We devoted many hours this weekend to decluttering, organizing, and getting rid of stuff, all for the sake of bringing more peace to our home, more borders between our stuff and ourselves. What this looked like practically was me gathering random tiny pieces of things (why are kid toys in so many small pieces??) from one room and putting them in a basket, and then wandering around the rest of the house putting those @#!*% tiny things back where they belong. Some of these random small things ended up in a trash bag, which I made the mistake of putting down at one point. Then a certain 4-year-old discovered the bag of “treasures” and some of the small things came back into circulation. After that I hid the trash/treasure bag.
Only while cleaning up did I realize how much stuff had taken over some areas of our home. Every nook and cranny was filled to overflowing. It’s not like I set out to live a borderline hoarders existence; it just somehow happened in the midst of moving, sorting, rearranging rooms, remodeling, and settling into our new home. Apparently if you don’t keep a close eye on it, stuff develops a life of its own and takes over.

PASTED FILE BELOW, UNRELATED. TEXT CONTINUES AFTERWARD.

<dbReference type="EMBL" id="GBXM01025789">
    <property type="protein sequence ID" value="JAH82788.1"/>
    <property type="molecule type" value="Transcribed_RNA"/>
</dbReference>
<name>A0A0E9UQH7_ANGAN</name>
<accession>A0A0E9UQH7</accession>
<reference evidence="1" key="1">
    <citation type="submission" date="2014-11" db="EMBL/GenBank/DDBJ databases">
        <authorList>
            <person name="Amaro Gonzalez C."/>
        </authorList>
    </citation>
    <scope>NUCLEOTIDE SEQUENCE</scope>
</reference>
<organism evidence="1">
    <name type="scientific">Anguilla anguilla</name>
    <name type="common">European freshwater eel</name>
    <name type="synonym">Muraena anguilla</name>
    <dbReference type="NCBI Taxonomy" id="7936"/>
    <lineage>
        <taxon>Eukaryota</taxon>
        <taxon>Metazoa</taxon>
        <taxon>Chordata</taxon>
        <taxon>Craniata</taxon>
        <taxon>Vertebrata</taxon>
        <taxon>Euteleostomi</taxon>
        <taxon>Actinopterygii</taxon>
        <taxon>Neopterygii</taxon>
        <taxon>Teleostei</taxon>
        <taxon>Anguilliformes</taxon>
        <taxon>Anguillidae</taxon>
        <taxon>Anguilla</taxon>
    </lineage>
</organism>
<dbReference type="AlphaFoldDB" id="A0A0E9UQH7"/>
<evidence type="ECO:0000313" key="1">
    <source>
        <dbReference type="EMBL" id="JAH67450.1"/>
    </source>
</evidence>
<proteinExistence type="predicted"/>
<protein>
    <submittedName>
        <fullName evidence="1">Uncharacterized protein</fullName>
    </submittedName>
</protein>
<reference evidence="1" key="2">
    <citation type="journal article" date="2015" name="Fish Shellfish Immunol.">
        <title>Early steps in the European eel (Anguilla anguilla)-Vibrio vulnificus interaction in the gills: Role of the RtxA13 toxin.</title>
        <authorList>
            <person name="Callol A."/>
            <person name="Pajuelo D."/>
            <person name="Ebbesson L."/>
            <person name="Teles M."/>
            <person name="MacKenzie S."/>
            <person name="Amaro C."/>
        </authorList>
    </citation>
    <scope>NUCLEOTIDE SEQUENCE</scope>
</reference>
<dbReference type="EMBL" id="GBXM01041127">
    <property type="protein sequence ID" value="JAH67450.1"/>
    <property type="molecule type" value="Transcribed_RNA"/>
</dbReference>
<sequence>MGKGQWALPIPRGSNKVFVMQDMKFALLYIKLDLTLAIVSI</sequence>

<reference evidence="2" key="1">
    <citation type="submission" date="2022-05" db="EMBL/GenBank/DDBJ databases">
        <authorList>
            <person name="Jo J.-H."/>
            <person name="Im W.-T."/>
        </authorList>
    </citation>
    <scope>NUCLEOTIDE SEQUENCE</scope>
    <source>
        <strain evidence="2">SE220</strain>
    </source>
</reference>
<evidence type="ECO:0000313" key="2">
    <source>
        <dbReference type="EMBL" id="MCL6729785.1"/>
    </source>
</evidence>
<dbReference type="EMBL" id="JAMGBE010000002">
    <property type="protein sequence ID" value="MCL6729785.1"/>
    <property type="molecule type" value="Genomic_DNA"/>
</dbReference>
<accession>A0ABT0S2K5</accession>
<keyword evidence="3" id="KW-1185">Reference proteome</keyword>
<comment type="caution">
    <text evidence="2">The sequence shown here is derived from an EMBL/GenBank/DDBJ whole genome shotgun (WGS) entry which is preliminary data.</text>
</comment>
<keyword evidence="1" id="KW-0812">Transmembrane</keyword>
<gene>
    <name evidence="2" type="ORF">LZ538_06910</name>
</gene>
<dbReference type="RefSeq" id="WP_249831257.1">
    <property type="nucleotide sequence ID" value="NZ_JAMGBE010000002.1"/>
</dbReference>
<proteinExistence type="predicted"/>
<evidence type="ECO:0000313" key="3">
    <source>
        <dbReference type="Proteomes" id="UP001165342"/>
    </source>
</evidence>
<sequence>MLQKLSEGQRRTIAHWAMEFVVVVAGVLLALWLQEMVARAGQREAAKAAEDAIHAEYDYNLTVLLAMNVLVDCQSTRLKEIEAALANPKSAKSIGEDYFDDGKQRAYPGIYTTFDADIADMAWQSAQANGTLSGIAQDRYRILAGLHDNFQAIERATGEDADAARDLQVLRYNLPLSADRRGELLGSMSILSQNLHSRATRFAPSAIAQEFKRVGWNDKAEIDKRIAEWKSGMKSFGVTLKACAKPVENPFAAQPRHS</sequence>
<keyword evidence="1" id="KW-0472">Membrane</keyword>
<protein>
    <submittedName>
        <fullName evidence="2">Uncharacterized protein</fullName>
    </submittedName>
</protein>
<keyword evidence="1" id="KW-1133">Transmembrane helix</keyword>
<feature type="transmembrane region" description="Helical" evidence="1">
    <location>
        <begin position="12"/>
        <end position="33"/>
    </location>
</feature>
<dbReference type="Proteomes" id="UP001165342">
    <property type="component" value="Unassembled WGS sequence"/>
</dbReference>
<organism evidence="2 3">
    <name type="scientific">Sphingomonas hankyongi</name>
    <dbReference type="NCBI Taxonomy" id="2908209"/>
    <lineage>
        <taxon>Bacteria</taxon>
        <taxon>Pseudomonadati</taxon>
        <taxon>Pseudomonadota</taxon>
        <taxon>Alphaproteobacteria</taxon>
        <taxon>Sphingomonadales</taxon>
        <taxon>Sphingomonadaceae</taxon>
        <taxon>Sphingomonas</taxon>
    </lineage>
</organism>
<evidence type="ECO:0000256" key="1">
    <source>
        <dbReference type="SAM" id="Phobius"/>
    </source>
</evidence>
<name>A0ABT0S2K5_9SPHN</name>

We’re not done yet, but as I walk around some areas of our house now I literally feel like I can breathe better. Like creating negative space on our shelves has infused those areas with a little extra oxygen.
|the former leaning tower of randomness (before)|
I can function pretty well in a chaotic environment (you should have seen my college dorm room), but I’m learning that I’d prefer not to. I’d also prefer to have our kids learn to take care of their things, which they can’t do if they have too much stuff.
|Eden's room after (before)|
There’s some sort of tipping point where the kids’ toys become equivalent to carpet in their eyes. Once the number of puzzle pieces and play food and books and matchbox cars and blocks spread out all over the house reaches this point, my children cease to be creative artists and engineers and learners and instead become bulldozers and destroyers and fighters. They need negative space too, in order to engage with their toys in constructive ways.
I’m hoping that a little extra space on our shelves and in our rooms leads to time leftover for other things – that placing a border around our stuff creates a line that says, “you can take this much of my time and attention, my care and my energy, but no more.” And I’m looking forward to seeing what new non-stuff can fill in those extra spaces.